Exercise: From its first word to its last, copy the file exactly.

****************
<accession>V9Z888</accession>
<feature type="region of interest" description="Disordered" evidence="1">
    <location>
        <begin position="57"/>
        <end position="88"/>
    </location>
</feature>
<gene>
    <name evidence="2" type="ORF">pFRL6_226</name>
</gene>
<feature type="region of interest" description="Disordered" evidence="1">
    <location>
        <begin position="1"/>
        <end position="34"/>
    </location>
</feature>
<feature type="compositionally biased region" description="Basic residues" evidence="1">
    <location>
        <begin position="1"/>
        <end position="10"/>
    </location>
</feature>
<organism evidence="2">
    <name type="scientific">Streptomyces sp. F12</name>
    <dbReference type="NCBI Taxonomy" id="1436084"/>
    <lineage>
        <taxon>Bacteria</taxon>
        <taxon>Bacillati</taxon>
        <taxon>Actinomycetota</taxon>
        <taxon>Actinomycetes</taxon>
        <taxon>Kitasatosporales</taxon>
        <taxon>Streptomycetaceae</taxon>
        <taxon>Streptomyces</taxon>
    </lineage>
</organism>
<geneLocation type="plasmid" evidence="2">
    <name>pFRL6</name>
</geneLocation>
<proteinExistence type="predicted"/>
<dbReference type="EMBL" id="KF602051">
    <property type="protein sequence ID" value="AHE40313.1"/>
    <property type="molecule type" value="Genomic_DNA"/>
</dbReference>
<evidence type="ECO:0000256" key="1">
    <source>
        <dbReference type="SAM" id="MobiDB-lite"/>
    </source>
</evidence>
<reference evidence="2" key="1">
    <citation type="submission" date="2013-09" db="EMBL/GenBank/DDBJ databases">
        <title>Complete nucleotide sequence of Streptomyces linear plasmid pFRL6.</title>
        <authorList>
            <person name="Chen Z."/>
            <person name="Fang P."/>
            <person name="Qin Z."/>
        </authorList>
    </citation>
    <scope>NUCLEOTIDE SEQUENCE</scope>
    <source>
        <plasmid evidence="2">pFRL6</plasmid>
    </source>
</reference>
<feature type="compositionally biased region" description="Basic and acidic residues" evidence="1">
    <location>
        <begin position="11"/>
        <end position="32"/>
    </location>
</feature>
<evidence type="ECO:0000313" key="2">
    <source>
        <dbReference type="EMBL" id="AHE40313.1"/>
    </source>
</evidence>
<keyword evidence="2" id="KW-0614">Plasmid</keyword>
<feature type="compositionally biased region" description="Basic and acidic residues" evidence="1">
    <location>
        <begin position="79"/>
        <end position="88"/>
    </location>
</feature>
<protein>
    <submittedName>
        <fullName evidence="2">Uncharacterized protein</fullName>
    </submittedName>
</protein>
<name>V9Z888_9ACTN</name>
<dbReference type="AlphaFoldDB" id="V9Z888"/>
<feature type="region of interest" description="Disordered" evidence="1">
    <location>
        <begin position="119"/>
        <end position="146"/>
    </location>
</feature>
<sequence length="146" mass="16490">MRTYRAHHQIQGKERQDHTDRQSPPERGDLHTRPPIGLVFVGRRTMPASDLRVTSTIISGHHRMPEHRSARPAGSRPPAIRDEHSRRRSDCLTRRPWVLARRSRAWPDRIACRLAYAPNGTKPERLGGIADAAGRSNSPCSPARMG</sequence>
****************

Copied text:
<accession>V9Z888</accession>
<feature type="region of interest" description="Disordered" evidence="1">
    <location>
        <begin position="57"/>
        <end position="88"/>
    </location>
</feature>
<gene>
    <name evidence="2" type="ORF">pFRL6_226</name>
</gene>
<feature type="region of interest" description="Disordered" evidence="1">
    <location>
        <begin position="1"/>
        <end position="34"/>
    </location>
</feature>
<feature type="compositionally biased region" description="Basic residues" evidence="1">
    <location>
        <begin position="1"/>
        <end position="10"/>
    </location>
</feature>
<organism evidence="2">
    <name type="scientific">Streptomyces sp. F12</name>
    <dbReference type="NCBI Taxonomy" id="1436084"/>
    <lineage>
        <taxon>Bacteria</taxon>
        <taxon>Bacillati</taxon>
        <taxon>Actinomycetota</taxon>
        <taxon>Actinomycetes</taxon>
        <taxon>Kitasatosporales</taxon>
        <taxon>Streptomycetaceae</taxon>
        <taxon>Streptomyces</taxon>
    </lineage>
</organism>
<geneLocation type="plasmid" evidence="2">
    <name>pFRL6</name>
</geneLocation>
<proteinExistence type="predicted"/>
<dbReference type="EMBL" id="KF602051">
    <property type="protein sequence ID" value="AHE40313.1"/>
    <property type="molecule type" value="Genomic_DNA"/>
</dbReference>
<evidence type="ECO:0000256" key="1">
    <source>
        <dbReference type="SAM" id="MobiDB-lite"/>
    </source>
</evidence>
<reference evidence="2" key="1">
    <citation type="submission" date="2013-09" db="EMBL/GenBank/DDBJ databases">
        <title>Complete nucleotide sequence of Streptomyces linear plasmid pFRL6.</title>
        <authorList>
            <person name="Chen Z."/>
            <person name="Fang P."/>
            <person name="Qin Z."/>
        </authorList>
    </citation>
    <scope>NUCLEOTIDE SEQUENCE</scope>
    <source>
        <plasmid evidence="2">pFRL6</plasmid>
    </source>
</reference>
<feature type="compositionally biased region" description="Basic and acidic residues" evidence="1">
    <location>
        <begin position="11"/>
        <end position="32"/>
    </location>
</feature>
<evidence type="ECO:0000313" key="2">
    <source>
        <dbReference type="EMBL" id="AHE40313.1"/>
    </source>
</evidence>
<keyword evidence="2" id="KW-0614">Plasmid</keyword>
<feature type="compositionally biased region" description="Basic and acidic residues" evidence="1">
    <location>
        <begin position="79"/>
        <end position="88"/>
    </location>
</feature>
<protein>
    <submittedName>
        <fullName evidence="2">Uncharacterized protein</fullName>
    </submittedName>
</protein>
<name>V9Z888_9ACTN</name>
<dbReference type="AlphaFoldDB" id="V9Z888"/>
<feature type="region of interest" description="Disordered" evidence="1">
    <location>
        <begin position="119"/>
        <end position="146"/>
    </location>
</feature>
<sequence length="146" mass="16490">MRTYRAHHQIQGKERQDHTDRQSPPERGDLHTRPPIGLVFVGRRTMPASDLRVTSTIISGHHRMPEHRSARPAGSRPPAIRDEHSRRRSDCLTRRPWVLARRSRAWPDRIACRLAYAPNGTKPERLGGIADAAGRSNSPCSPARMG</sequence>